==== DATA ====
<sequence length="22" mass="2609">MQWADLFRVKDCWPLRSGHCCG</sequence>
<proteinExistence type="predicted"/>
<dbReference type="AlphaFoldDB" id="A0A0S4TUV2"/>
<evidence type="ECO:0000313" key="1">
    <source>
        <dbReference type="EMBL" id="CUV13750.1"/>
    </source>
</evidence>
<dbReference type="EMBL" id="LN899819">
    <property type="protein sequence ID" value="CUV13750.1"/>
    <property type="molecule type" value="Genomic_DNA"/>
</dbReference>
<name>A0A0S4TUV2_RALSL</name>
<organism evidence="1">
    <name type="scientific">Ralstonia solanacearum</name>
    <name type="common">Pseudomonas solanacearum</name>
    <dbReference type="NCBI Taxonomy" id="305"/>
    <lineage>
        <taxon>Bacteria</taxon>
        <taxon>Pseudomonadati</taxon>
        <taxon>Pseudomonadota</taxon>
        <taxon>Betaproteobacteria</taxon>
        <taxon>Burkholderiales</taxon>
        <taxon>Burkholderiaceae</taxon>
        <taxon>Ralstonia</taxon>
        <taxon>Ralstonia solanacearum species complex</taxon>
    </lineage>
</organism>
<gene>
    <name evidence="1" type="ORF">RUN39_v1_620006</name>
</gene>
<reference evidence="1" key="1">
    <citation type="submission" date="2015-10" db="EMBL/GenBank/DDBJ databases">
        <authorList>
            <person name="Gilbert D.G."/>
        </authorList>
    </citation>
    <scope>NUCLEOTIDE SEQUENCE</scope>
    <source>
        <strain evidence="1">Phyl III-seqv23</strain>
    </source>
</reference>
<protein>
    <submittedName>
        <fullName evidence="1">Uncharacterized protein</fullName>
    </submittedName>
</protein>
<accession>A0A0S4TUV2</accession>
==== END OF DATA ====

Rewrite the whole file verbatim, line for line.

<sequence length="22" mass="2609">MQWADLFRVKDCWPLRSGHCCG</sequence>
<proteinExistence type="predicted"/>
<dbReference type="AlphaFoldDB" id="A0A0S4TUV2"/>
<evidence type="ECO:0000313" key="1">
    <source>
        <dbReference type="EMBL" id="CUV13750.1"/>
    </source>
</evidence>
<dbReference type="EMBL" id="LN899819">
    <property type="protein sequence ID" value="CUV13750.1"/>
    <property type="molecule type" value="Genomic_DNA"/>
</dbReference>
<name>A0A0S4TUV2_RALSL</name>
<organism evidence="1">
    <name type="scientific">Ralstonia solanacearum</name>
    <name type="common">Pseudomonas solanacearum</name>
    <dbReference type="NCBI Taxonomy" id="305"/>
    <lineage>
        <taxon>Bacteria</taxon>
        <taxon>Pseudomonadati</taxon>
        <taxon>Pseudomonadota</taxon>
        <taxon>Betaproteobacteria</taxon>
        <taxon>Burkholderiales</taxon>
        <taxon>Burkholderiaceae</taxon>
        <taxon>Ralstonia</taxon>
        <taxon>Ralstonia solanacearum species complex</taxon>
    </lineage>
</organism>
<gene>
    <name evidence="1" type="ORF">RUN39_v1_620006</name>
</gene>
<reference evidence="1" key="1">
    <citation type="submission" date="2015-10" db="EMBL/GenBank/DDBJ databases">
        <authorList>
            <person name="Gilbert D.G."/>
        </authorList>
    </citation>
    <scope>NUCLEOTIDE SEQUENCE</scope>
    <source>
        <strain evidence="1">Phyl III-seqv23</strain>
    </source>
</reference>
<protein>
    <submittedName>
        <fullName evidence="1">Uncharacterized protein</fullName>
    </submittedName>
</protein>
<accession>A0A0S4TUV2</accession>